Do you crack your neck? It feels good, doesn’t it? I know, I know. I used to as well. The power to “give yourself an adjustment” and self-treat your own neck combined with that popping sound, it’s so, as my kids would say, satisfying.
But… don’t do it. Why? Here’s the story of when I decided to never voluntarily crack or pop my neck again:
I was only 27, working my first job as a physical therapist at National Rehabilitation Hospital in Washington D.C. I was on the specialized neuro floor and it was an intense first year. I was immersed in neuro-rehab– treating people recovering from strokes and reteaching them how to sit upright, stand up, walk, and go up and down stairs. Activities we take for granted. It was physically intense. I often had to lift men twice my weight as I taught them how to transfer from bed to chair and back again.
But I’ll never forget this one patient; we’ll call him Patient Vertigo or V for short. He was a young guy, most of my patients were older. This active-duty military officer was in his late 30’s. He was admitted to the hospital after injuring his neck and a major artery that supplies the area of the brain involved in balance.
I enjoyed treating him because it was a physical break for me, he was able to walk independently without a walker, cane, or any hands-on help, and we had good conversations. But… just walking down the hall was a challenge as he would suddenly and spontaneously fall to the floor. I had to be ready to catch him at a moment’s notice.
We had team meetings about Patient V, as we did for every patient admitted to this specialized ward. I will never forget our initial meeting. We were discussing how he hurt his neck and why he fell to the ground without warning. As the team lead, his neurologist (a medical doctor specializing in the nervous system), opened the discussion with this question:
“Does anyone here crack their neck?”
I sheepishly raised my hand with just a few others in a room of 20-some specialists. He looked me in the eye, likely because I was the treating PT, and said:
“Stop. You know you have a major artery running through your cervical spine [the neck vertebrae]. Over time you risk injuring that artery. That’s similar to what this guy did.”
Patient V had a history of cracking his neck, but the actual injury occurred while he was doing traditional sit-ups–he pulled too hard on his neck and injured the artery. The result was several mini-strokes and persistent vertigo. It was the vertigo that caused the sudden falls.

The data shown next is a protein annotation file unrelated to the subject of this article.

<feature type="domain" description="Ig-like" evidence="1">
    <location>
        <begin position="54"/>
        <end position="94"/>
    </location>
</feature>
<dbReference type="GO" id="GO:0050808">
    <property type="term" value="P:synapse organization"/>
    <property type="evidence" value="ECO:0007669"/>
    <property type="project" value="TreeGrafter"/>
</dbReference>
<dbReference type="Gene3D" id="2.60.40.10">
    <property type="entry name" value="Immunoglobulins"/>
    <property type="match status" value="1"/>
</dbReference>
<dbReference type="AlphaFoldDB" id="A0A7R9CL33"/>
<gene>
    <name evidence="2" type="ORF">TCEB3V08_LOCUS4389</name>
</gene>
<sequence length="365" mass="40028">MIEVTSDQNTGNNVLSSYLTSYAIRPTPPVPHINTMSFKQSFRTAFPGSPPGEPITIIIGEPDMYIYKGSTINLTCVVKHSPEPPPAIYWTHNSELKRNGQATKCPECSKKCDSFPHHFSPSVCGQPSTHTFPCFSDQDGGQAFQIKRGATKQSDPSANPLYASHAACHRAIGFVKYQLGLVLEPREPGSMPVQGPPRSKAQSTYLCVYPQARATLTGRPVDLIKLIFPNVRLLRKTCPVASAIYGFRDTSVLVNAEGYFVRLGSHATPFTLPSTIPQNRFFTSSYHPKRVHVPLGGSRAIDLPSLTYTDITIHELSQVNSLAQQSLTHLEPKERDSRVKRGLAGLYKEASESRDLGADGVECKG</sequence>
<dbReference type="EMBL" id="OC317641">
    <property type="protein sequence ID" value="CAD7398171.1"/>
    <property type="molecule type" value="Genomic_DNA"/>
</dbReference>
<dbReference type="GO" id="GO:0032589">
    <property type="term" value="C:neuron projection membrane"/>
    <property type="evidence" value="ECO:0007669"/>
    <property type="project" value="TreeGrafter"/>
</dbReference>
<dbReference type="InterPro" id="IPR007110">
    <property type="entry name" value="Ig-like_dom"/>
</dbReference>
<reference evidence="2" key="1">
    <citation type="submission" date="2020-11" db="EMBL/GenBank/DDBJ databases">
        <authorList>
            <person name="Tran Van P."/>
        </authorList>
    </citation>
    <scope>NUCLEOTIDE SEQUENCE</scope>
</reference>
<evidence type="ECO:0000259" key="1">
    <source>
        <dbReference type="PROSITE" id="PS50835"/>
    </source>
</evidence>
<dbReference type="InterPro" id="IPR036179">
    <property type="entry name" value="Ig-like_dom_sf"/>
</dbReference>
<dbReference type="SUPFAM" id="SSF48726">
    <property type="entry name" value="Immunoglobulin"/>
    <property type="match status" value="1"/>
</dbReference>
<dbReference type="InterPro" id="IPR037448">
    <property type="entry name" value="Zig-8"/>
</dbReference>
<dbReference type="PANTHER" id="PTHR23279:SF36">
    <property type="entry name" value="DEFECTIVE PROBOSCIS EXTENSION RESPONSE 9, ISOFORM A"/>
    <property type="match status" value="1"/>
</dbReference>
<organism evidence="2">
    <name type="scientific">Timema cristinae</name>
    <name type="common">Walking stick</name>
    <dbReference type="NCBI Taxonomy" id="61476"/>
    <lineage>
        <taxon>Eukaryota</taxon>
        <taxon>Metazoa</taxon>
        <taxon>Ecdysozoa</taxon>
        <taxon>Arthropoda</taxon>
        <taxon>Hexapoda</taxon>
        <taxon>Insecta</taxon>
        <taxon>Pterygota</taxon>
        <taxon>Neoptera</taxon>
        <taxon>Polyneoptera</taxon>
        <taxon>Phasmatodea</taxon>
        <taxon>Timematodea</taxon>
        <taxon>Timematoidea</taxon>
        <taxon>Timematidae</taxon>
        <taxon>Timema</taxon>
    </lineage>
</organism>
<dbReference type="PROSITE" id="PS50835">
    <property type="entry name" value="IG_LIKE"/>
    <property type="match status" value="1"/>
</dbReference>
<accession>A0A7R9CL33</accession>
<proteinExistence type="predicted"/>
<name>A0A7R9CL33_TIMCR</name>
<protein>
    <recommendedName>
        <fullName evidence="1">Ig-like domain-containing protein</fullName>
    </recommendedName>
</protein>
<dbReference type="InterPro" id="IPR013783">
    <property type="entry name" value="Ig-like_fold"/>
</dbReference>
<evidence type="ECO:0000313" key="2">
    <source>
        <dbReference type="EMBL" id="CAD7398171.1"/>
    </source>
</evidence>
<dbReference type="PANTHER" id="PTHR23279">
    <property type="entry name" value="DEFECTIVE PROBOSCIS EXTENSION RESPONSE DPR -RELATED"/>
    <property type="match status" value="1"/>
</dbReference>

So please stop cracking your neck. For a few weeks you will feel the need to pop it, but over time that feeling will go away. You can also supplement with other therapeutic exercises that will mobilize the neck safely and effectively. At MtM we teach techniques for proper abdominal work that guide you out of not only using your neck incorrectly during exercise but also train your hand placement to assist your head during the lift portion. Given all the content out there these days for virtual workouts, we are super proud that our expertise translated well. But as the weather breaks and Covid numbers continue to decline, you will see us safely in person more as we adjust the schedule. Follow me on Instagram @drmeganbrown and @mindthemat for updates!
The next time you feel that urge to crack your neck, try these basic range of motion exercises instead:
Cervical Spine Range of Motion
Start all movements with this set up:
Sit on a firm chair with a wide stance.
Breathe in deeply as you lengthen the top of your head to the ceiling, thus elongating your spine.
As you exhale, widen your collar bones.
Turn your head all the way to the right, keeping your nose and chin in alignment (i.e., don’t tilt your head). Repeat on the other side.
Bring one ear over to the same side shoulder. Repeat on the other side.
Inhale, look up, keeping your mouth closed.
Exhale, look down, tucking your chin deep to your neck.
Try these daily!
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Mind the Mat Pilates & Yoga was founded in 2008 by Megan Brown, Doctor of Physical Therapy and Polestar Certified Practitioner of Pilates for Rehabilitation and Sara VanderGoot, Nationally Certified Massage Therapist and Registered Yoga Teacher (e-RYT 200, RYT 500). In their private practices as physical therapist and massage therapist respectively Megan and Sara observed that many of their clients were coming in with similar needs: relief for neck and shoulder tension and low back pain as well as a desire for more flexibility in hips and legs, stability in joints, and core strength.
Together Megan and Sara carefully crafted a curriculum of Pilates and yoga classes to address needs for clients who are pregnant, postpartum, have injuries or limitations, who are new to Pilates and yoga, and for those who are advanced students and are looking for an extra challenge.